Greensboro, NC Greenville, NC Jamestown, NC Misenheimer, NC Pembroke, NC Raleigh, NC Wilmington, NC NORTH DAKOTA Bismarck, ND Fargo, ND OHIO Akron, OH Cincinnati, OH Columbus, OH Fairfield, OH Findlay, OH Kirtland, OH Lima, OH Maumee, OH Newark, OH Orrville, OH Rio Grande, OH Toledo, OH Warren, OH Youngstown, OH OKLAHOMA Altus, OK Bethany, OK Edmond, OK Norman, OK Oklahoma City, OK Stillwater, OK Tonkawa, OK Tulsa, OK OREGON Bend, OR Coos Bay, OR Eugene, OR Gresham, OR Medford, OR Oregon City, OR Portland, OR White City, OR PENNSYLVANIA Bloomsburg, PA Blue Bell, PA Gettysburg, PA Harrisburg, PA Lancaster, PA Newtown, PA Philadelphia, PA Pittsburgh, PA York, PA SOUTH CAROLINA Beaufort, SC Charleston, SC Columbia, SC Conway, SC Greenville, SC Greenwood, SC Orangeburg, SC Rock Hill, SC Spartanburg, SC TENNESSE Blountville, TN Clarksville, TN Collegedale, TN

are able to select from convenient locations across the United States and Canada. The IFPS is able to offer these locations through its affiliation with The Consortium of College Testing Centers (CCTC) provided by National College Testing Association (NCTA).  

To register for a written certification test: 1. Fill out an IFPS certification test application including your desired location by visiting 2. Submit your application with payment to IFPS headquarters. 3. Upon receipt of your application, you will be e-mailed instructions.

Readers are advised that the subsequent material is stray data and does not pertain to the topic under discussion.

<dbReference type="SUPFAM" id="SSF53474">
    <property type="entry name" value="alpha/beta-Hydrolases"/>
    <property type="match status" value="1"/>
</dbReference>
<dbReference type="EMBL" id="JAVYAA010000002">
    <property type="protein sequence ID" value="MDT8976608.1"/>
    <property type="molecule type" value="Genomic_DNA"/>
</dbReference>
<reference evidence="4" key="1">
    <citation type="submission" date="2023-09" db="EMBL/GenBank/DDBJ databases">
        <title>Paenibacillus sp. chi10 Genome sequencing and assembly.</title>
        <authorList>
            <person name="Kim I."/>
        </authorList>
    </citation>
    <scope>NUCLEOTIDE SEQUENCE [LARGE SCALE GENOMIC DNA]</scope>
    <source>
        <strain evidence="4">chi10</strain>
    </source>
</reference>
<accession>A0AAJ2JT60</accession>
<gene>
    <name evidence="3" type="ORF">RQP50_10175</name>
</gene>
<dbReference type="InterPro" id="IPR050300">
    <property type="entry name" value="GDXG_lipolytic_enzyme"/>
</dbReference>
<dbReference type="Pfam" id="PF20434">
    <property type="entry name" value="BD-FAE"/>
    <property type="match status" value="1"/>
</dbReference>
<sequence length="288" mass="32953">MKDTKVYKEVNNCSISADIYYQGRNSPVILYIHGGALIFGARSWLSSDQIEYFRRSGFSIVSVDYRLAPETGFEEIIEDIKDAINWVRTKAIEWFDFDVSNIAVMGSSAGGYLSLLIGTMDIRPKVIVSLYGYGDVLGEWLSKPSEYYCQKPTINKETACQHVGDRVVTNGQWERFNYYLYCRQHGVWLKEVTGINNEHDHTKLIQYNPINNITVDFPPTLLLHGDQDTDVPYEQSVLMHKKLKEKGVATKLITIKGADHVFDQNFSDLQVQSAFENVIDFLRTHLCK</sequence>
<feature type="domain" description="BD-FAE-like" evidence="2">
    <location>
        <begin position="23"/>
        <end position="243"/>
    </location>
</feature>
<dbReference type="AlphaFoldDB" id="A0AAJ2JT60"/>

Testing dates for all locations: JULY 2016 Tuesday, 7/5 • Thursday, 7/21 AUGUST 2016 Tuesday, 8/2 • Thursday, 8/18 SEPTEMBER 2016 Tuesday, 9/6 • Thursday, 9/22 OCTOBER 2016 Tuesday, 10/4 • Thursday, 10/20 NOVEMBER 2016 Tuesday, 11/1 • Thursday, 11/17

Gallatin, TN Johnson City, TN Memphis, TN Morristown, TN Murfreesboro, TN Nashville, TN

VIRGINIA Daleville, VA Lynchburg, VA Norfolk, VA Roanoke, VA Virginia Beach, VA

TEXAS Abilene, TX Arlington, TX Austin, TX Beaumont, TX Brownsville, TX Commerce, TX Dallas, TX Denison, TX El Paso, TX Houston, TX Huntsville, TX Laredo, TX Lubbock, TX Lufkin, TX Mesquite, TX Victoria, TX Weatherford, TX Wichita Falls, TX

WASHINGTON Bellingham, WA Bremerton, WA Ellensburg, WA Olympia, WA Rockingham, WA Seattle, WA Shoreline, WA Spokane, WA

UTAH Cedar City, UT Kaysville, UT Logan, UT Ogden, UT Orem, UT Salt Lake City, UT

AUSTRALIA Rockingham, Western Australia

WISCONSIN Fond du Lac, WI La Crosse, WI Milwaukee, WI WYOMING Casper, WY Laramie, WY Torrington, WY

CANADA Calgary, AB Olds, AB Edmonton, AB

Lethbridge, AB Lloydminster, AB Fort McMurray, AB Red Deer, AB Nanaimo, BC Burnaby, BC Castlegar, BC Vancouver, BC Kamloops, BC Delta, BC Richmond, BC Prince George, BC Victoria, BC Abbotsford, BC Brandon, MB Winnipeg, MB St. John’s, NL St. John’s, NL Halifax, NS London, ON Ottawa, ON North York, ON Toronto, ON Windsor, ON Mississauga, ON North Bay, ON Saskatoon, SK Moose Jaw, SK Prince Albert, SK Whitehorse, YT NEW ZEALAND Taradale, NZ

AVAILABLE IFPS CERTIFICATIONS CFPAI Certified Fluid Power Accredited Instructor